Non-limiting examples of suitable silicone oils include dimethicones (including partial esters of dimethicones and fatty acids derived from natural/synthetic oils), cyclomethicones, phenylated silicones, phenyl trimethicones, trimethyl pentaphenyl trisiloxane and mixtures thereof.
Non-limiting examples of commercially available silicone oils include Dow Corning 200 fluid, Dow Corning 244, Dow Corning 245, Dow Corning 344, and Dow Corning 345, (commercially available from Dow Corning Corp.); SF-1204 and SF-1202 Silicone Fluids (commercially available from G.E. Silicones), GE 7207 and 7158 (commercially available from General Electric Co.); and SWS-03314 (commercially available from SWS Silicones Corp.), the Viscasil series (sold by General Electric Company), SF 1075 methyl-phenyl fluid (sold by General Electric Company) and 556 Cosmetic Grade Fluid (sold by Dow Corning Corp.), Silshine 151 (sold by Momentive), and PH1555 and PH1560 (sold by Dow Corning).
Suitable triglycerides, may have the following formula:
wherein R, R' and R" maybe the same as or different from one or both of the others, wherein each of R, R' and R" is a fatty acid and wherein the or each triglyceride is solid at 25°C.
Suitable oils from which triglycerides may be formed from include, but are not limited to, the oils listed herein. Suitable fatty acids for formation of triglycerides include, but are not limited to, Myristoleic acid, Palmitoleic acid, Sapienic acid, Oleic acid, Linoleic acid, α-Linolenic acid ,Arachidonic acid , Eicosapentaenoic acid, Docosahexaenoic acid, Lauric acid (C12), Myristic acid (C14), Palmitic acid (C16), Stearic acid (C18), Arachidic acid (C20) and mixtures thereof. Specific sources of triglycerides suitable for inclusion herein include Shea Butter, Theobroma Cacao (Cocoa) Seed Butter, Cocoa Butter, Mangifera Indica (Mango) Seed Butter, Kokum Butter and mixtures thereof. Particularly preferred are shea butter, cocoa butter and mixtures thereof.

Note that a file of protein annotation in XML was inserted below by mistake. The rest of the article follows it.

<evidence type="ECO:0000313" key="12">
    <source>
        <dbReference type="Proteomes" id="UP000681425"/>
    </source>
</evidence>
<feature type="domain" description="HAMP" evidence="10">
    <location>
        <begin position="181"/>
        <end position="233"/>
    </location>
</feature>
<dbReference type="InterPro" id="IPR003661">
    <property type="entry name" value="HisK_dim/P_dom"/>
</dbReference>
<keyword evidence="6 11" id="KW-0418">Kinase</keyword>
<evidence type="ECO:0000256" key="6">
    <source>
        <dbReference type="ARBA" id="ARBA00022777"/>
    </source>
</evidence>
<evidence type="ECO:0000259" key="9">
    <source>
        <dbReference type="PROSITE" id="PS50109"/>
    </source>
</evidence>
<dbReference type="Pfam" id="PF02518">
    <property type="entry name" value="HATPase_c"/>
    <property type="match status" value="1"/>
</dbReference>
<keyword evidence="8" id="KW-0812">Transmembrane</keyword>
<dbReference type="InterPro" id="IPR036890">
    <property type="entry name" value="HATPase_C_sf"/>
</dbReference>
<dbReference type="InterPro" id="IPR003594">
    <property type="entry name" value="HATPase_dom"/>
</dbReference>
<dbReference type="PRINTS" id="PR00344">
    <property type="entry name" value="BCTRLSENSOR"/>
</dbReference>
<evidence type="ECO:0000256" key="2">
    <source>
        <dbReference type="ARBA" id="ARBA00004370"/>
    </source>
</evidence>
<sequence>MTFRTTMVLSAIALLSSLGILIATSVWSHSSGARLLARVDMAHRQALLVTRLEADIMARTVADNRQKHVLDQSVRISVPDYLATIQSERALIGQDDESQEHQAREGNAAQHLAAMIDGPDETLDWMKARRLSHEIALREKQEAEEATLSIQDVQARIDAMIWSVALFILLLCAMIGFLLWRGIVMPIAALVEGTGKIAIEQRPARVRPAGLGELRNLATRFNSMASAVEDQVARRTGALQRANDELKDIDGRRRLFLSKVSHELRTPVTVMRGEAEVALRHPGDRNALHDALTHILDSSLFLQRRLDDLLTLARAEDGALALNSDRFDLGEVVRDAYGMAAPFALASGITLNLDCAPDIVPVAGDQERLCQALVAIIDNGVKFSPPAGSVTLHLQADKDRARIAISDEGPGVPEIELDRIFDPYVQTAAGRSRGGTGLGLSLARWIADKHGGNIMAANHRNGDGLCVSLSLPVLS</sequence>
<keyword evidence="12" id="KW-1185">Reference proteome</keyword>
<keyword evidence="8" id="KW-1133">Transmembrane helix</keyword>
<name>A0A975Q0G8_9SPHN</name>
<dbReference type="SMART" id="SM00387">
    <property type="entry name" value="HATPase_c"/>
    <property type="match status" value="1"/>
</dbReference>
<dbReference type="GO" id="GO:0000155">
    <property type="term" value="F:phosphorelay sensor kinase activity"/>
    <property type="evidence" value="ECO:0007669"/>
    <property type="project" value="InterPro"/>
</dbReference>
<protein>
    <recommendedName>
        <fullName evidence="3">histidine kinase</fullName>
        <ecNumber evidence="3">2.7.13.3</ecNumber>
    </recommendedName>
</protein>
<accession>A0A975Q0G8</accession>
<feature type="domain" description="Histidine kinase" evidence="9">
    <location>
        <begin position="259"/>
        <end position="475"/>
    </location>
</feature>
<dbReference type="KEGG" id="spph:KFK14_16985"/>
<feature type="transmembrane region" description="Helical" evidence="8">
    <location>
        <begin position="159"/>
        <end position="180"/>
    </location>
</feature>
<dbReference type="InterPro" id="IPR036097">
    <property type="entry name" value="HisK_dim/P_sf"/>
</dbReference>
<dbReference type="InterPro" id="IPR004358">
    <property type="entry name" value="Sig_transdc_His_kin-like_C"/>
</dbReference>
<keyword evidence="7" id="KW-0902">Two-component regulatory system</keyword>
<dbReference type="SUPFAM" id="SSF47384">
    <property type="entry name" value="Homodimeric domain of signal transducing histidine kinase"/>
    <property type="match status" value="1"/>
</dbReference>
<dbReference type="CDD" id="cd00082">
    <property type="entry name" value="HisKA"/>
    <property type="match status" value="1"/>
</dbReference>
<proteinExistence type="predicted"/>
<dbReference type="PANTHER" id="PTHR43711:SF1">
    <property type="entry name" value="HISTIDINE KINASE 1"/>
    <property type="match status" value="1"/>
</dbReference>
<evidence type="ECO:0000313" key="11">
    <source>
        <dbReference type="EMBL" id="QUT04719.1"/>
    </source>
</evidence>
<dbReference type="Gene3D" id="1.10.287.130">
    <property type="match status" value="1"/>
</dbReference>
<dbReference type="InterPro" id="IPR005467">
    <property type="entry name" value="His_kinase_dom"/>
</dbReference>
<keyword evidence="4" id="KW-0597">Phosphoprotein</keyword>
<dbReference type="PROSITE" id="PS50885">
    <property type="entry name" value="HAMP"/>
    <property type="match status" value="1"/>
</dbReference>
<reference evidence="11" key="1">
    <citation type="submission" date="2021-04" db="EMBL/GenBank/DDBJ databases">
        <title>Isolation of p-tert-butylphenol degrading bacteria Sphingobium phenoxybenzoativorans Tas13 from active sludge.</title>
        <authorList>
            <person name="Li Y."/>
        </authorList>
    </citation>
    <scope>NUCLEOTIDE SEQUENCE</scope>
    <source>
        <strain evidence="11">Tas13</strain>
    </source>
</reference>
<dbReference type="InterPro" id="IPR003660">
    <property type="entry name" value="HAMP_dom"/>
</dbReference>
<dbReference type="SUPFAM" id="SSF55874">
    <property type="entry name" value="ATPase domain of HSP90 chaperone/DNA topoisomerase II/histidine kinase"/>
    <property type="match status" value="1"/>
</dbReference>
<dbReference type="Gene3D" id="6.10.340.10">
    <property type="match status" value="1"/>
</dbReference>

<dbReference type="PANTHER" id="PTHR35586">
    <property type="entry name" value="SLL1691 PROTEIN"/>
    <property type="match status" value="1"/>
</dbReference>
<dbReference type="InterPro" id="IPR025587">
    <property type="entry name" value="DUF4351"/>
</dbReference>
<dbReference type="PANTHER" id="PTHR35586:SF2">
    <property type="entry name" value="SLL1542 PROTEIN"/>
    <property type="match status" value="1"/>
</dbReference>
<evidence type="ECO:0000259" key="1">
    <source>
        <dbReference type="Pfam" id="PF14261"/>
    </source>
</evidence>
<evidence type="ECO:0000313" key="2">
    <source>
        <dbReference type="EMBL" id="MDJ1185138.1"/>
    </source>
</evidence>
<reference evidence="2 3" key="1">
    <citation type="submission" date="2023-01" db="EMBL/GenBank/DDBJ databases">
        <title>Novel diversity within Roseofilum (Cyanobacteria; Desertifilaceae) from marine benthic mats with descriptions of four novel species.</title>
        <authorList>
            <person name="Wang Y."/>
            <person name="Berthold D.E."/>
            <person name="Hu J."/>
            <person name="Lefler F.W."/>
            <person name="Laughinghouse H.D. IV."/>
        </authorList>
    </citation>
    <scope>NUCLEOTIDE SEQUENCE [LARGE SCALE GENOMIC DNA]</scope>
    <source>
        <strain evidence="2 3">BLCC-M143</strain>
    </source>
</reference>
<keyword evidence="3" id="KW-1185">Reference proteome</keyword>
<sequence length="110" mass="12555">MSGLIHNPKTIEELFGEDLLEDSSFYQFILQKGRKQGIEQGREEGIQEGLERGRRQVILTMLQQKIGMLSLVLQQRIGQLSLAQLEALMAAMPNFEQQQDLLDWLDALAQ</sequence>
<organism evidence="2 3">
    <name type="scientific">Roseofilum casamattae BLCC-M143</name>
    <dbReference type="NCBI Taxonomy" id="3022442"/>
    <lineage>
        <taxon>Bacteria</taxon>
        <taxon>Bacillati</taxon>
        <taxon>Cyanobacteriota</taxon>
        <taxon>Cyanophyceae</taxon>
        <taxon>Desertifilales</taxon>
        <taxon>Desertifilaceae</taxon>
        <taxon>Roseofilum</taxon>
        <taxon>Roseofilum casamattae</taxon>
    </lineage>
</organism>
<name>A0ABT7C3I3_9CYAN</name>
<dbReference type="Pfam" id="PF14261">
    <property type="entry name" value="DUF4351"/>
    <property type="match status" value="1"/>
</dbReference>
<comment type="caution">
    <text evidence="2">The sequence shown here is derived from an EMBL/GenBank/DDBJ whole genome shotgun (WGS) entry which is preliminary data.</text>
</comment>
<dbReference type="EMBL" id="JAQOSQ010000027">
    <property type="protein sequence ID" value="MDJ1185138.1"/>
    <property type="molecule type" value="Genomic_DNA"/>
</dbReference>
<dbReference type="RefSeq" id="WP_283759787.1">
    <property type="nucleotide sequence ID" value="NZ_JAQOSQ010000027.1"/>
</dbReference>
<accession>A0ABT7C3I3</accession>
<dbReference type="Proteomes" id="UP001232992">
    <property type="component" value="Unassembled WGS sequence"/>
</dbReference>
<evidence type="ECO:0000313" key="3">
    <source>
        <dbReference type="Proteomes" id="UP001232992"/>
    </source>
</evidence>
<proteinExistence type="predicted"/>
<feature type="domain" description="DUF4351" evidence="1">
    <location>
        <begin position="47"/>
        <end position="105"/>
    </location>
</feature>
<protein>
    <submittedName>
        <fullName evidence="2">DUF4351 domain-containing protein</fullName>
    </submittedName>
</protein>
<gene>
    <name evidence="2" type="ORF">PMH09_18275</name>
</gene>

Preferred liquid phase components may be selected from capric and or caprylic triglycerides, olive oil, shea butter, cocoa butter, petrolatum, isopropyl isostearate, dimethicones, phenylated silicones and mixtures thereof.
Water soluble polymer
The lubricating member further comprises from less than about 5%, preferably less than 1% and more preferably is substantially free of a water soluble polymer other than the silicone polyether block copolymer; in other words is substantially free of a water soluble silicone free polymer. Water soluble polymers such as polyethylene oxide whilst known to provide lubrication are degraded during the thermal manufacturing process and may also result in consumer relevant negative attributes.
Such water soluble polymers include polyethylene oxide, polyvinyl pyrrolidone, polyacrylamide, polyhydroxymethacrylate, polyvinyl imidazoline, polyethylene glycol, polyvinyl alcohol, polyhydroxyethymethacrylate, quaternary ammonium polymers and mixtures thereof. Such materials include the polyethylene oxides generally known as POLYOX (available from Union Carbide Corporation) or ALKOX (available from Meisei Chemical Works, Kyoto, Japan) e.g. POLYOX COAGULANT and POLYOX WSR-N-750.
Water insoluble polymeric structurant